Smoke Rise Prep Executing Hybrid Ed Strategy During COVID Outbreak
Sometimes being small can have its advantages. Just ask the administration of Smoke Rise Prep, a private K-8 school on Hugh Howell Road here in Tucker. On August 19, thanks to its small class sizes and modest student enrollment, the school was able to open its doors and welcome students and teachers for the 2020-’21 school year.
“The parent reaction has been super supportive right now because they have an option,” explained principal Sherrie Waddell. “For the parents who have to work or have other issues, they have a place for their child. For the ones who are not comfortable, they have a place for their child and can do it at home.”
Waddell and her administrative team met with parents during the summer and distributed a parent survey to gauge interest in a return to in-person instruction. Despite the ongoing pandemic, many parents were open to the idea of sending their children back into the classroom. Still, others were hesitant. So, Smoke Rise Prep devised a compromise approach to education: elementary age students can attend in person, they can connect via Zoom, or they can take it day by day. As for the middle school grades, they started the year completely virtual, a status that could soon change.
“We kind of call them the Roomers and the Zoomers,” Waddell said. “The kids in the room are the Roomers and the ones who are at home are the Zoomers because they’re Zooming in. We anticipate it’s going to take until Labor Day to get used to that new way of teaching.” Speaking of teaching, one of the groups nationwide that has been most hesitant to a return to normal has been educators. In DeKalb County, a survey of teachers showed the vast majority did not feel comfortable returning to the classroom this fall; that’s one of the reasons new superintendent Cheryl Watson-Harris cited for beginning the year virtually. But at Smoke Rise Prep, Waddell says it was just the opposite.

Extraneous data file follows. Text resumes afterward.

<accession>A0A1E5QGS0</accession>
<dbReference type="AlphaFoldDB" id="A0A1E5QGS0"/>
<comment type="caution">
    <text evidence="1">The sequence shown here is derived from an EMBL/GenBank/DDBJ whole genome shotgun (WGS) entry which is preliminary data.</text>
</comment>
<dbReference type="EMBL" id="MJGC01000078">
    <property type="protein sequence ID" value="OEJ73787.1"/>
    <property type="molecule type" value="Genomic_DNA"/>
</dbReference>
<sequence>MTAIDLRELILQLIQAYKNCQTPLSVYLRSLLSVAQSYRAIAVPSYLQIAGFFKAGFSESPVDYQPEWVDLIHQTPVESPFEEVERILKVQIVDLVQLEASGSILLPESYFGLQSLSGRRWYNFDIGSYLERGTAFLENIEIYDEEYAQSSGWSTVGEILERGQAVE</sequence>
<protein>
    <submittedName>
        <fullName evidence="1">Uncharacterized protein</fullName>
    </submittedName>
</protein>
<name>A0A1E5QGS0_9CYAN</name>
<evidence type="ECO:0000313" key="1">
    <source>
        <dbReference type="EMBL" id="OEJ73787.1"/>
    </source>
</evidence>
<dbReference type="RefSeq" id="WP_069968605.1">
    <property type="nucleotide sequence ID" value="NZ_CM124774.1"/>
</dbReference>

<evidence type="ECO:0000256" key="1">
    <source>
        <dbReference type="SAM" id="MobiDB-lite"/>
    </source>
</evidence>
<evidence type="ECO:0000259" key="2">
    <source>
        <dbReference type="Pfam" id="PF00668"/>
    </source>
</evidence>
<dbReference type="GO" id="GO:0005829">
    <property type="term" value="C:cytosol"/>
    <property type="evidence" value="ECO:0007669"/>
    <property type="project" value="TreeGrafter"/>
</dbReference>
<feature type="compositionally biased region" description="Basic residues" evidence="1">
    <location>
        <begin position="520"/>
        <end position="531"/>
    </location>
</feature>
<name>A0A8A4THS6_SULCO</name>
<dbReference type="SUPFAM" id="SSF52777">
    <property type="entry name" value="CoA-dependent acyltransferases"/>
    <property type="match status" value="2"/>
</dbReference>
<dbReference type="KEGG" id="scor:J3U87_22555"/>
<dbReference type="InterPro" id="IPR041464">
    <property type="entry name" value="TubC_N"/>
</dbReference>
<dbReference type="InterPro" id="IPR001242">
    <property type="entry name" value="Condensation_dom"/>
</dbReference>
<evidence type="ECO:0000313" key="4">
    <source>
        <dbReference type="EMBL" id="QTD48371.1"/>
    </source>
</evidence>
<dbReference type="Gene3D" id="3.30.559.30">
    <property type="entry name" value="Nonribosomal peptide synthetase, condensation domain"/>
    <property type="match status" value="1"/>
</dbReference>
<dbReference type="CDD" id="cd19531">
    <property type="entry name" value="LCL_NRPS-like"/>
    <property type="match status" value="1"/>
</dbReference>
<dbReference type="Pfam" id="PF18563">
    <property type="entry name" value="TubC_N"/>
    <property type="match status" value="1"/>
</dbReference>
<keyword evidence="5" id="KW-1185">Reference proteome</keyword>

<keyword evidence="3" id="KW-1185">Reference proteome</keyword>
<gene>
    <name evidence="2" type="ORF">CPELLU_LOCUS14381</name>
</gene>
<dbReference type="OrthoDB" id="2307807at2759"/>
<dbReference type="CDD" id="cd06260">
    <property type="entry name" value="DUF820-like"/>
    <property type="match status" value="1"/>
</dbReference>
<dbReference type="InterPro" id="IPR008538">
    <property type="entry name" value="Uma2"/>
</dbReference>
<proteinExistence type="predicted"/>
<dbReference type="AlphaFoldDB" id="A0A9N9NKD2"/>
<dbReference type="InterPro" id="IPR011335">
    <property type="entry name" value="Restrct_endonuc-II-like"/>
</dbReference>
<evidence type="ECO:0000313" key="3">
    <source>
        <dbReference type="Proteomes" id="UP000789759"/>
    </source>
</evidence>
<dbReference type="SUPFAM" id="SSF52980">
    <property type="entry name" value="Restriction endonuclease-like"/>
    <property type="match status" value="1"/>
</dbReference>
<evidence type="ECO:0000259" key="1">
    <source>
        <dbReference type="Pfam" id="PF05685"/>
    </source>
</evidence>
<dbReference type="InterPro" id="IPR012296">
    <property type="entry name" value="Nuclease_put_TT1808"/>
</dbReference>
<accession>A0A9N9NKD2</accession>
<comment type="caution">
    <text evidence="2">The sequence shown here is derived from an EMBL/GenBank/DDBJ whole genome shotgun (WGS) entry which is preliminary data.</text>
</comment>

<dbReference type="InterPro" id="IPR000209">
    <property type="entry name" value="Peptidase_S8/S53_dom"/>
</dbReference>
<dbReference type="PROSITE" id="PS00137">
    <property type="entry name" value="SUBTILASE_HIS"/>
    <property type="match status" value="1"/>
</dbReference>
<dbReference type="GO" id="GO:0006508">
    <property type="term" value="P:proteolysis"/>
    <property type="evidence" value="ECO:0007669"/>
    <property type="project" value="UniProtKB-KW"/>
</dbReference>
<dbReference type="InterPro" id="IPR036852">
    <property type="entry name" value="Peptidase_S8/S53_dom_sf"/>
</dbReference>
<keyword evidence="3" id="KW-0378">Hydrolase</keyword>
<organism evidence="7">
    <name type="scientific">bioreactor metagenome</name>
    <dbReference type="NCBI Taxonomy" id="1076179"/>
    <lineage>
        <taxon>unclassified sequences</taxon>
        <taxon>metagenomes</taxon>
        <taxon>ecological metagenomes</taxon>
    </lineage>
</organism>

“The majority of our teachers were begging to come back into the school just to have that sense of schedule, to have some sense of normalcy,” she explained. “We are so blessed to have teachers here who feel that teaching is their passion; it’s what they were created to do. So, we really did not get a lot of pushback from the teachers.”
This grand experiment of in-person education has by all accounts succeeded thus far. But, according to Smoke Rise Prep Assistant Director Tascha Bevins, this is not a case of a one size fits all approach to education.
“If I was in a public school, there’s no question: I would shut down, I would go virtual, I would not want to come in,” she said. “It’s difficult enough with 80 students for us to give that one-on-one [instruction] and we do, and we make that happen because of our numbers.” “We’re very small. We don’t have buses. We don’t have to fool with a lot of things,” Waddell added.
The administrative team says one of the unexpected benefits of the decision to reopen has been increased interest from parents outside the Smoke Rise Prep community who want their children in school, driving a small uptick in enrollment inquiries. As for the students themselves, Bevins estimated that about 20 of their elementary age youngsters are in class, a fact that warms her heart.
“These kids have been through the ringer this summer. To come in [the first day] and see how excited the kids were to see each other, you could see the light behind their eyes again,” she recounted. “They didn’t care that they were wearing a mask. They didn’t care that they were on [socially distant] tape. They didn’t care that they had to eat outside. They were so happy to be with each other, to see each other. And so now our goal is to work really hard to build that community between the kids who are here and the kids who aren’t and this time next year, no matter what, hopefully we’ll all be together.”
If the experiment taking place at Smoke Rise Prep ends up a success, Tucker may not have to wait until this time next year to have all of its students together back in a classroom.